So, all said and done, as painful as the purchase outlay was, I certainly have no regrets picking this. I imagine I would had been quite satisfied with the 40D too with the substantially lower as
"Got game or not…?"
Ling can say the strangest things. I was explaining and showing her the different functions on our D300 yesterday at home. Clearly impressed, she asked innocently:
“Wah – got game or not too?!”
“Aiyoh dear, you think this is a handphone ar…?”
Laughs aside, of the four Canon and Nikon DSLRs the list narrowed down to, the Canon 40D was actually on the top of the list. It had great image quality, an extremely sexy-black body, not too heavy, and compared to Nikon had a marginally better midrange zoom and 50mm prime lenses that I was including in the initial outlay. And the great asking price of $2K for the body and kit lens was made even more attractive when Canon Singapore announced another price cut of $300 a fortnight ago.
I have a friend at work who just picked up a similar configuration that I was also considering and she was clearly pleased with her acquisition. And there’s of course our friend Ann who’s also a Canon user (whom I think is going to give me dagger looks now the next time we meet.:) ).
So, the Canon 40D is a lot of great camera for a low asking price of $1.7K for one of the kit sets. In fact, up till as recently as 4 days ago I was reasonably certain I was going with the 40D. I’ve got two other colleagues in my department who’re Nikon users (one is a D40X and the other a D70), and both were clearly disappointed when I remarked during gossip I was going with Canon.
The trouble began ironically when I casually asked Ling for her opinions. “Darling, if you had a choice between a Nikon or a Canon, what would you choose?”, and she promptly replied “Nikon!!!!” She has this impression that professionals all go with Nikon. Come to think of it, I think even my dad’s generation had the same funny perceptions. Both of two uncles I’ve got who are also photography enthusiasts swear by Nikon and both would hear nothing of other camera systems. There’s even a remark here that:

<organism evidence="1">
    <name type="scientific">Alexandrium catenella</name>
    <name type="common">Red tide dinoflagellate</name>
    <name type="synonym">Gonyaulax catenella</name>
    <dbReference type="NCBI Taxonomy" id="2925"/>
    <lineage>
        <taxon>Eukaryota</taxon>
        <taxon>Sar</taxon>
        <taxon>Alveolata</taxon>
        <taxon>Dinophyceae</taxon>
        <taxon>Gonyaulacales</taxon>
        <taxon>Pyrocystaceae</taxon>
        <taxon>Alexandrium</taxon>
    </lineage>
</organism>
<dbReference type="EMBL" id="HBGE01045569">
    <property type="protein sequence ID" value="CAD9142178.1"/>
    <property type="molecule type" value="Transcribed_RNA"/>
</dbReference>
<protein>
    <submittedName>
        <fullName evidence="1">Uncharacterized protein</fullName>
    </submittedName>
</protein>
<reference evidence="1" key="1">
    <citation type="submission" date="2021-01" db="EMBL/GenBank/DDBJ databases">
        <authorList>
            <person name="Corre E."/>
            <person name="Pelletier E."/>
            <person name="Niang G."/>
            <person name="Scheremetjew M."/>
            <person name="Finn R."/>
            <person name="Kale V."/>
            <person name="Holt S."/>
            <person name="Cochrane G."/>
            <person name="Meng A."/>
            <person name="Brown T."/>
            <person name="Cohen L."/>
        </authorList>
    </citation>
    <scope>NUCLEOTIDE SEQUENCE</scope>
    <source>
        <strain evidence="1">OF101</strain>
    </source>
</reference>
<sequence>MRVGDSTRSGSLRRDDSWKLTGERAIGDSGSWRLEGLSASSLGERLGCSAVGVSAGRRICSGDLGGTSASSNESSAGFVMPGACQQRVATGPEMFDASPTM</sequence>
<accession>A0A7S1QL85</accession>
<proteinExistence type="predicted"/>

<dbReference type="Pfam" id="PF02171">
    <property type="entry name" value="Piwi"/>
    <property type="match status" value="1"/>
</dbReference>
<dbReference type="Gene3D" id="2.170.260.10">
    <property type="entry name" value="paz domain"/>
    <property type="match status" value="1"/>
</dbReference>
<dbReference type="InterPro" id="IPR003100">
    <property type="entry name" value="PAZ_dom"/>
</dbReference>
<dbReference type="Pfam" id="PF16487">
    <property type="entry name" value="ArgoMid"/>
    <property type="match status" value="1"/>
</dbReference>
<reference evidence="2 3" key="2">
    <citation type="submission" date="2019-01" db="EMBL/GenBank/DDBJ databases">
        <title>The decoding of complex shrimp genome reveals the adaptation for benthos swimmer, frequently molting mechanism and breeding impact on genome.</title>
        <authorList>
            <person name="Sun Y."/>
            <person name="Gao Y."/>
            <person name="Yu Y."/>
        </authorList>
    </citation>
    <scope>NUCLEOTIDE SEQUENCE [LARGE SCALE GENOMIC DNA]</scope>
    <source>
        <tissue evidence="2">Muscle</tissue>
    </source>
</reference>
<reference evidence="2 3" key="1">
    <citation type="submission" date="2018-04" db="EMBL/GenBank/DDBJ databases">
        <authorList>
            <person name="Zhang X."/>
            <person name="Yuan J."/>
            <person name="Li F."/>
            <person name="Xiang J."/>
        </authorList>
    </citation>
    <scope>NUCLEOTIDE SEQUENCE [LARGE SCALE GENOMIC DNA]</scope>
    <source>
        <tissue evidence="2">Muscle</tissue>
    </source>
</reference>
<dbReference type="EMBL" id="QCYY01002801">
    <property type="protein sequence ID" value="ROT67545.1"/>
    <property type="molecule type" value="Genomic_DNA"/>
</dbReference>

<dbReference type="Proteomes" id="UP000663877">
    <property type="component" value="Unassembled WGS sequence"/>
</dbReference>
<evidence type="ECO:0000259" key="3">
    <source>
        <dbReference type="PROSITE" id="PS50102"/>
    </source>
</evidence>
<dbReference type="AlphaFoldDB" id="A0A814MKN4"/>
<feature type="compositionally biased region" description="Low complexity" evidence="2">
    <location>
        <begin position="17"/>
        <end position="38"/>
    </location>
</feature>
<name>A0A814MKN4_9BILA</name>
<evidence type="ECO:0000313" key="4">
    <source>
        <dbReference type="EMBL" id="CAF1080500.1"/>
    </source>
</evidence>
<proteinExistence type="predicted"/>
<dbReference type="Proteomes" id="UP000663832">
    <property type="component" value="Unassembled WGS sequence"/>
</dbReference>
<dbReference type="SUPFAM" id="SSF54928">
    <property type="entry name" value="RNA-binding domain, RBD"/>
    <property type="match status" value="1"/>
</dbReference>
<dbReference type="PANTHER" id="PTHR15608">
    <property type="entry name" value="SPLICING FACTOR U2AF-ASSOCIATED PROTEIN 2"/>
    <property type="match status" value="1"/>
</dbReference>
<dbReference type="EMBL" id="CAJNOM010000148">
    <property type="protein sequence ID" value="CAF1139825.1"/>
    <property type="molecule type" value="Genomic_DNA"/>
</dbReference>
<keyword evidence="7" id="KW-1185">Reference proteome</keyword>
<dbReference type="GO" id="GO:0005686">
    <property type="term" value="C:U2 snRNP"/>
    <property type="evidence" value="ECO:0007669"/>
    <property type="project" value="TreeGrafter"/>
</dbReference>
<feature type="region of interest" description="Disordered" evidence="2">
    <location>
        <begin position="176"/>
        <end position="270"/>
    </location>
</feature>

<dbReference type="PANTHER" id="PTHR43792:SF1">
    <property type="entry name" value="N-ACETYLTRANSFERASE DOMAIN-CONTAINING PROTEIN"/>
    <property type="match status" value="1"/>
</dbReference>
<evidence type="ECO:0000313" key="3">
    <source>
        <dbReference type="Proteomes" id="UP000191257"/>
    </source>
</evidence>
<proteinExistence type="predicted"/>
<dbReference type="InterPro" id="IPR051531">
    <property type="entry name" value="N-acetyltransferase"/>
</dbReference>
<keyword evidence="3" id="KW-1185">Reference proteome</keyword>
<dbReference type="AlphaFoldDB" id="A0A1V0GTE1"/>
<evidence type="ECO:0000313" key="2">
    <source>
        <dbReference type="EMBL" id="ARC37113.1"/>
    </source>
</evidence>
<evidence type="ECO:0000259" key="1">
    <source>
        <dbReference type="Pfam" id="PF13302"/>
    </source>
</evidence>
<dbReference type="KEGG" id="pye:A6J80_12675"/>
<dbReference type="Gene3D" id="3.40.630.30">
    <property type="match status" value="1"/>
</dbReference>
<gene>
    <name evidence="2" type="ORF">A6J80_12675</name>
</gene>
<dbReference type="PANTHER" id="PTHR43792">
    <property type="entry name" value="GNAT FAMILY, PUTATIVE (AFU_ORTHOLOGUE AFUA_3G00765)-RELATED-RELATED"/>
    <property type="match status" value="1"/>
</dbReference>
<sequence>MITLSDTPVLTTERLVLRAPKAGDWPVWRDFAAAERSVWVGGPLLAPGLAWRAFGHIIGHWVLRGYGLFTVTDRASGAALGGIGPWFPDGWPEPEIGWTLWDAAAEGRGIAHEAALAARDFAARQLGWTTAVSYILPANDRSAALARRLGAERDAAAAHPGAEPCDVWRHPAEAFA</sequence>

“Canons are the best cameras available designed by engineers, and that Nikons are the best cameras one can buy designed by photographers.”
Personally, as said in the earliest post, I think both systems would have served me equally well. Putting aside that Canon has marginally better optical quality for a midrange zoom and prime lens I’d included in the configuration, the decision between a 40D and the D300 came down to just two criteria: price and camera body features. The differences between the two units have been well discussed in many online threads, with most – Canon users included – recognizing that the D300 was much more expensive, but also a substantially better-featured unit with a lot of learning opportunities for casual users willing to invest time in.
Interestingly, image quality (which is what should ultimately matter for people) between the two were about equivalent though the D300 had reportedly very slightly better noise control at high ISO levels. But all this for an additional thousand moola – ouch! I guess even Ling saw how difficult the decision was going to be. She looked over my shoulder several nights last week while I agonized over the spreadsheets, and chuckled “Wah – still deciding between the two huh?”